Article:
I've read Andrew Tobias' The Only Investment Guide You'll Ever Need several times already, but I like to periodically pick it up and give it another read-through. It's short, breezily written, and motivating -- I never feel more like virtuously saving my money than when I've just read a book extolling the benefits thereof.

The book treats on three related topics. The first is how to save money, which (while being fundamentally sound) gets ever so slightly ridiculous at times, as with his suggestion to give yourself haircuts. I'll pass, thanks. The second is an exploration of the different avenues of saving and investment open to you, and recommendations of which ones actually make sense. A quote:

Indeed, the chief virtue of this [book] may be its brevity. This one is about the forest, not the trees. ... Accordingly, this book will summarily dismiss investment fields that some people spend lifetimes wandering around in. For example: It is a fact that 90% or more of the people who play the commodities game get burned. I submit that you have now read all you need ever read about commodities.

The third topic is the stock market, which he treats lucidly and sensibly. The most interesting thing about this latest read-through for me was that the edition I have was written in 1998, at the height of the tech boom. It would have been amazingly easy for Tobias to get caught up in the boom hype, and most would forgive him if the book read a bit silly in the light of the second Bush recession. But he didn't get caught up in the excitement; the book actually reads as if he wrote it knowing that the good times were coming to an end. And in a way, he did -- the first edition of this book was written in 1978, at the tail end of one of the worst economic periods of living memory. An investment guide originally written in Carter's administration is not likely to forget that bad times exist as well as good.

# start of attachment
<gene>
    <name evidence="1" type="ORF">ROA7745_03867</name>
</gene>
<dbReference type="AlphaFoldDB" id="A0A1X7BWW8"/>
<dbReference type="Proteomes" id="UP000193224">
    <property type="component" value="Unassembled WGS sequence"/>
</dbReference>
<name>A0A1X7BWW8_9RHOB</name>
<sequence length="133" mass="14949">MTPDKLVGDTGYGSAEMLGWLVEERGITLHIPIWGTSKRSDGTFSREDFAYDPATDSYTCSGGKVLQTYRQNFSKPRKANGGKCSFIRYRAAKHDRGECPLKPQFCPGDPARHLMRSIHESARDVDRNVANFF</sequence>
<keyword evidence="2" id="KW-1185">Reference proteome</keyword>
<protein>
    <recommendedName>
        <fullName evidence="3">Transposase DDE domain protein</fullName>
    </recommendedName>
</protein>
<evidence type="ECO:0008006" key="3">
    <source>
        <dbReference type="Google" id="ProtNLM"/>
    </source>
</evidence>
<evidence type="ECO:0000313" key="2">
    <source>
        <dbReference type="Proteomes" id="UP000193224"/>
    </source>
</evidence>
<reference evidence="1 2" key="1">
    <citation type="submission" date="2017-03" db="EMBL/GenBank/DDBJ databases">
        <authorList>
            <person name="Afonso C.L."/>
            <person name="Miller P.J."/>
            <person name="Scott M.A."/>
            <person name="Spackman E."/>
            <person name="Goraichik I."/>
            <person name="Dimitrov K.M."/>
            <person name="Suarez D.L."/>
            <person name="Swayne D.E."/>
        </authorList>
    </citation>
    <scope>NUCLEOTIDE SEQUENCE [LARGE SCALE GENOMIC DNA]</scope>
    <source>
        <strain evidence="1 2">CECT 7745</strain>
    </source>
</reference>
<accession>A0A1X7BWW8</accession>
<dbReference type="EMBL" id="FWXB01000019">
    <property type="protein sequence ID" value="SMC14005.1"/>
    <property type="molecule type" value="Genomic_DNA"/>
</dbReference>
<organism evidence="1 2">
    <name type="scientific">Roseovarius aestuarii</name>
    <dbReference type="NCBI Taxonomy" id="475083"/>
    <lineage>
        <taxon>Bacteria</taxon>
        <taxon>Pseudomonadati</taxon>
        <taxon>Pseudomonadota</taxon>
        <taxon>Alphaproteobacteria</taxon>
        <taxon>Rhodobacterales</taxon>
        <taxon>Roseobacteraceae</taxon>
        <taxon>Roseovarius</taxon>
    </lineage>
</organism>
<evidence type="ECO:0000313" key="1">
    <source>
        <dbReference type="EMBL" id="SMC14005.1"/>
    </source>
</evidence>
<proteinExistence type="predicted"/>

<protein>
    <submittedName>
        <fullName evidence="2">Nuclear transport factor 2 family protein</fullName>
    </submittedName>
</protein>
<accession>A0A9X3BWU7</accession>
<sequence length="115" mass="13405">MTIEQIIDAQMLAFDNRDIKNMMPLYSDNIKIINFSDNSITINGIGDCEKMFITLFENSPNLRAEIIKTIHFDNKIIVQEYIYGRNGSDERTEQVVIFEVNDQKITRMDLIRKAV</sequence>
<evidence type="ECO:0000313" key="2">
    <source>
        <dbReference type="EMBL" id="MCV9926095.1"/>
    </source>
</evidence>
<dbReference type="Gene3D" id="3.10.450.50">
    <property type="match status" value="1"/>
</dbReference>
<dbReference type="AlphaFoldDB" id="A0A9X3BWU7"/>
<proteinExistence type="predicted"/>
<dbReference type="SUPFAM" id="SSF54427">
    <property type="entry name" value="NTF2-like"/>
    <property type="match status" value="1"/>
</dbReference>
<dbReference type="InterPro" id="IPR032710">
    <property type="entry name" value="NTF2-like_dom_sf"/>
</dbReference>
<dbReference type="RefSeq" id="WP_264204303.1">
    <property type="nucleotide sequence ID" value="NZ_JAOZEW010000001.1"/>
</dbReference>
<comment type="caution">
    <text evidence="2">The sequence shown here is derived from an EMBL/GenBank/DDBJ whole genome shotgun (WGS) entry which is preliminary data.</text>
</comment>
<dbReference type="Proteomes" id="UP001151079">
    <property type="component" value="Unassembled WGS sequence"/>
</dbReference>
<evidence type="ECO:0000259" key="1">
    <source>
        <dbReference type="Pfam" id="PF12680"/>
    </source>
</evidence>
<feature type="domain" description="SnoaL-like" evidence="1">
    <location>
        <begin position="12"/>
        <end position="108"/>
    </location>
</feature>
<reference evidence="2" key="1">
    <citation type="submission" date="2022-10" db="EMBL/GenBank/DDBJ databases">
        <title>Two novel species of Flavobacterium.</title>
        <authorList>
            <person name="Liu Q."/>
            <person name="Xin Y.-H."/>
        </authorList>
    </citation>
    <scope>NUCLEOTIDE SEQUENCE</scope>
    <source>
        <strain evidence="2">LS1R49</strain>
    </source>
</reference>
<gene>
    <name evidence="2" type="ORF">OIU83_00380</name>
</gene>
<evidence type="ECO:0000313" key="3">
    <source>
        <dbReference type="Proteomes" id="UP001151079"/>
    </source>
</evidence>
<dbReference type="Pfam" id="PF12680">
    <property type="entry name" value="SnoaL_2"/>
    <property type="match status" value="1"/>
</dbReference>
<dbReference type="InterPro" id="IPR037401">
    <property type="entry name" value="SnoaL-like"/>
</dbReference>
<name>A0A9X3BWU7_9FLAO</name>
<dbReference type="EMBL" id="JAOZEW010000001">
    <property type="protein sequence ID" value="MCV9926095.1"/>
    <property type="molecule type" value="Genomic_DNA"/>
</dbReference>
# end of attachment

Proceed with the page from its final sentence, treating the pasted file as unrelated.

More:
The title of this book is chutzpah, but the contents deliver on the promise. Enormously highly recommended to anyone who's not already in complete command of their finances.


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